Nanoresearch without animal experiments

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Cell cultures or microorganisms can already replace many animal experiments. Thi

Cell cultures or microorganisms can already replace many animal experiments. This is even more successful if the technologies are integrated into suitable data models. Image: Empa

In order to reduce the number of animal experiments in research, alternative methods are being sought. This is a particular challenge if the safety of substances that have hardly been studied is to be ensured, for instance, the completely new class of nanomaterials. To accomplish just that, Empa researchers are now combining test tube experiments with mathematical modelling.

They are already in use in, say, cosmetics and the textile industry: Nanoparticles in sun blockers protect us from sunburn, and clothing with silver nanoparticles slows down bacterial growth. But the use of these tiny ingredients is also linked to the responsibility of being able to exclude negative effects for health and the environment. Nanoparticles belong to the still poorly characterized class of nanomaterials, which are between one and 100 nanometers in size and have a wide range of applications, for example in exhaust gas catalytic converters, wall paints, plastics and in nanomedicine. As new and unusual as nanomaterials are, it is still not clear whether or not they pose any risks to humans or the environment.

This is where risk analyses and life cycle assessments (LCA) come into play, which used to rely strongly on animal experiments when it came to determining the harmful effects of a new substance, including toxicity. Today, research is required to reduce and replace animal experiments wherever possible. Over the past 30 years, this approach has led to a substantial drop in animal testing, particularly in toxicological tests. The experience gained with conventional chemicals cannot simply be transferred to novel substances such as nanoparticles, however. Empa scientists are now developing new approaches, which should allow another substantial reduction in animal testing while at the same time enabling the safe use of nanomaterials.

"We are currently developing a new, integrative approach to analyze the risks of nanoparticles and to perform life cycle assessments," says Beatrice Salieri from Empa’s Technology and Society lab in St. Gallen. One new feature, and one which differs from conventional analyses, is that, in addition to the mode of action of the substance under investigation, further data is included, such as the exposure and fate of a particle in the human body, so that a more holistic view is incorporated into the risk assessment.

These risk analyses are based on the nanoparticles’ biochemical properties in order to develop suitable laboratory experiments, for example with cell cultures. To make sure the results from the test tube ("in vitro") also apply to the conditions in the human body ("in vivo"), the researchers use mathematical models ("in silico"), which, for instance, rely on the harmfulness of a reference substance. "If two substances, such as silver nanoparticles and silver ions, act in the very same way, the potential hazard of the nanoparticles can be calculated from that," says Salieri.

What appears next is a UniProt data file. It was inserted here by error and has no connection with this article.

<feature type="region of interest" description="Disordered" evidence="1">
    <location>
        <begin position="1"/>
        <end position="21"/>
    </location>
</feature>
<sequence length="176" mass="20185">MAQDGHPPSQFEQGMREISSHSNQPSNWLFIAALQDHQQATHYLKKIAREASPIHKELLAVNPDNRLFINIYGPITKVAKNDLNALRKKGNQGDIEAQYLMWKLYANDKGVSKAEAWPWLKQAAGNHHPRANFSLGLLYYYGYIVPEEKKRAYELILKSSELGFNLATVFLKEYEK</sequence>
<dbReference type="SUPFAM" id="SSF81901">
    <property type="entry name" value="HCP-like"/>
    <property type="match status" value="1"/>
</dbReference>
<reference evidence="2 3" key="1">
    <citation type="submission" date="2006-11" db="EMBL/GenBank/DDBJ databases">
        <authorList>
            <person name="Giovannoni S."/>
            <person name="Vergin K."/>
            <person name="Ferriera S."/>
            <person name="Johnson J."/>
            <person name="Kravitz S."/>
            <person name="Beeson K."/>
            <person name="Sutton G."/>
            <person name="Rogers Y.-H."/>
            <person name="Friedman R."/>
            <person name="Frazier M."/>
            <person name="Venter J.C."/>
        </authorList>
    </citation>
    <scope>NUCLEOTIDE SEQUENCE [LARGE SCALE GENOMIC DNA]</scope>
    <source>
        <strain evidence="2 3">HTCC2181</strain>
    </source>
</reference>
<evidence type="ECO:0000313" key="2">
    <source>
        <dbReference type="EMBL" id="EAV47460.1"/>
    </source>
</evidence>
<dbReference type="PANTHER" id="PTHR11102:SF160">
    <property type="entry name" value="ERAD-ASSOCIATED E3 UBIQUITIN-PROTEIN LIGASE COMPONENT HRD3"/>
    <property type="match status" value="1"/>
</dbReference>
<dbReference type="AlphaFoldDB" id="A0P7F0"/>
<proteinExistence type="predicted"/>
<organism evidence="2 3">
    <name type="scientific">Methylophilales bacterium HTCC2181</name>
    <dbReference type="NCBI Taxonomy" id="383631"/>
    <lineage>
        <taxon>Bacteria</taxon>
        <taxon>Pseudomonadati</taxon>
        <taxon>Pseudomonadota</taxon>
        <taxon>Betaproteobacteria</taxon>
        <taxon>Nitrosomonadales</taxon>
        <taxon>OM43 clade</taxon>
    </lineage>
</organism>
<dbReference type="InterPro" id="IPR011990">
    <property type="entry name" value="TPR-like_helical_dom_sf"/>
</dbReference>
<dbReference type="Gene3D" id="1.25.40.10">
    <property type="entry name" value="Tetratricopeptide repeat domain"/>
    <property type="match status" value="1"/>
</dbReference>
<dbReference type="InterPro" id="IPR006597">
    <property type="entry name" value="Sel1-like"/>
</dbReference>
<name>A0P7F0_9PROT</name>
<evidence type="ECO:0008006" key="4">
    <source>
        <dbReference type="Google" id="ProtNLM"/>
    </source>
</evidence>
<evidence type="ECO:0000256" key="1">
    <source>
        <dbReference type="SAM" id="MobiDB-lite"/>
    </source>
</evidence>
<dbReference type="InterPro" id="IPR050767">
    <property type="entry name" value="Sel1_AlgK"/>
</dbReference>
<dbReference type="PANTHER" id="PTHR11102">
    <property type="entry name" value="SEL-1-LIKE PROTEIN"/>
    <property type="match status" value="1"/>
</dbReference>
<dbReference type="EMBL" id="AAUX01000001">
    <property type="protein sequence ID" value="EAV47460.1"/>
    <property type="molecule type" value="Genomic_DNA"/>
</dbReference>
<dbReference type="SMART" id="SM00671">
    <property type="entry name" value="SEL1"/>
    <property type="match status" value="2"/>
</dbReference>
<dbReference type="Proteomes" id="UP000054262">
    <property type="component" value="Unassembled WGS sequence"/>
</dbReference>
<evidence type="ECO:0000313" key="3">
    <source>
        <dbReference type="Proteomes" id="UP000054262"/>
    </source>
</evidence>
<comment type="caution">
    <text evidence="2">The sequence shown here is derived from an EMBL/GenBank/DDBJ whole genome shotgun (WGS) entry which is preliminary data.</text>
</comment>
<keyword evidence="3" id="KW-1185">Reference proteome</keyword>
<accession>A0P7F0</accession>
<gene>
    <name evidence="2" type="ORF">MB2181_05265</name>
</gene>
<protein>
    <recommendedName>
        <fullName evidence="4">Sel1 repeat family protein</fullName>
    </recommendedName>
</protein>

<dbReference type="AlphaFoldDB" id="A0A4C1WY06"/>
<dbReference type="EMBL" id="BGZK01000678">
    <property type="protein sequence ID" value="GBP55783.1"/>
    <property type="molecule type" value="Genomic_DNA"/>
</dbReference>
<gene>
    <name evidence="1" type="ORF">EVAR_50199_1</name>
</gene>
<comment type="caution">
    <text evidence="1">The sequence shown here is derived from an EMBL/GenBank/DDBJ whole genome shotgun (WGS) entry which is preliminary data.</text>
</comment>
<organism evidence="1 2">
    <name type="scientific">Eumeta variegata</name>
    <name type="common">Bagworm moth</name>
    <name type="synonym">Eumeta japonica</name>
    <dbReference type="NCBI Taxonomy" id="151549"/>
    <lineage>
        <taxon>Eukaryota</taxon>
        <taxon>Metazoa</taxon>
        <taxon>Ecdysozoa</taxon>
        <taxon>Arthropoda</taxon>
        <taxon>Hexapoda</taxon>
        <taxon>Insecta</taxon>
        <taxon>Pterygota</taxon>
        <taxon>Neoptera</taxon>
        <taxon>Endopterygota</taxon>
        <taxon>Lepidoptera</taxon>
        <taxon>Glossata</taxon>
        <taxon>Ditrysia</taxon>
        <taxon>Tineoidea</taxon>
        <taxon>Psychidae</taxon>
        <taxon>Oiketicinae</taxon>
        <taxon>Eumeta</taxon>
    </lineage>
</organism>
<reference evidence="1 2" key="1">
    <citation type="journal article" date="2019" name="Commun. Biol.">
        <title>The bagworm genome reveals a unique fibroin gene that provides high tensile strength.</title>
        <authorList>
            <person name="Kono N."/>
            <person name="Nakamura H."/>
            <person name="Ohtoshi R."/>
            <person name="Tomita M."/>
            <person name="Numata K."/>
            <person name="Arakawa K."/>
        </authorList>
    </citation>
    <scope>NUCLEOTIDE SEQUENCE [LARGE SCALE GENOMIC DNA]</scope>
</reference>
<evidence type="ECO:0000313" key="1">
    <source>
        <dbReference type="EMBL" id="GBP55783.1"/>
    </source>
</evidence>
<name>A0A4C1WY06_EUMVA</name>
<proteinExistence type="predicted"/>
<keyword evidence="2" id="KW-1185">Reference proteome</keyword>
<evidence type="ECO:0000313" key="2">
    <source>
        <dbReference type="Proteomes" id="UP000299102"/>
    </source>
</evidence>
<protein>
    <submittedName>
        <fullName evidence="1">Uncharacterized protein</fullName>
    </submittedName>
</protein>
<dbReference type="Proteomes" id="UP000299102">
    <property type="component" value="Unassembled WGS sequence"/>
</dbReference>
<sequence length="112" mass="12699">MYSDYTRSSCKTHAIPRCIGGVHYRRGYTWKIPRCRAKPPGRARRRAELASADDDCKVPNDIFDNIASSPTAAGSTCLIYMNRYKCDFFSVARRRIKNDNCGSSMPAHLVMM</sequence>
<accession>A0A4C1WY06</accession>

But for laboratory studies on nanoparticles to be conclusive, a suitable model system must first be developed for each type of nanoparticle. "Substances that are inhaled are examined in experiments with human lung cells," explains Empa researcher Peter Wick who is heading the "Particles-Biology Interactions" lab in St. Gallen. On the other hand, intestinal or liver cells are used to simulate digestion in the body.

This not only determines the damaging dose of a nanoparticle in cell culture experiments, but also includes all biochemical properties in the risk analysis, such as shape, size, transport patterns and the binding - if any - to other molecules. For example, free silver nanoparticles in a cell culture medium are about 100 times more toxic than silver nanoparticles bound to proteins. Such comprehensive laboratory analyses are incorporated into so-called kinetic models, which, instead of a snapshot of a situation in the test tube, can depict the complete process of particle action.

Finally, with the aid of complex algorithms, the expected biological phenomena can be calculated from these data. "Instead of ’mixing in’ an animal experiment every now and then, we can determine the potential risks of nanoparticles on the basis of parallelisms with well-known substances, new data from lab analyses and mathematical models," says Empa researcher Mathias Rösslein. In future, this might also enable us to realistically represent the interactions between different nanoparticles in the human body as well as the characteristics of certain patient groups, such as elderly people or patients with several diseases, the scientist adds.

As a result of these novel risk analyses for nanoparticles, the researchers also hope to accelerate the development and market approval of new nanomaterials. They are already being applied in the "Safegraph" project, one of the projects in the EU’s "Graphene Flagship" initiative, in which Empa is involved as a partner. Risk analyses and LCA for the new "wonder material" graphene are still scarce. Empa researchers have recently been able to demonstrate initial safety analyses of graphene and graphene related materials in fundamental in vitro studies. In this way, projects such as Safegraph can now better identify potential health risks and environmental consequences of graphene, while at the same time reducing the number of animal experiments.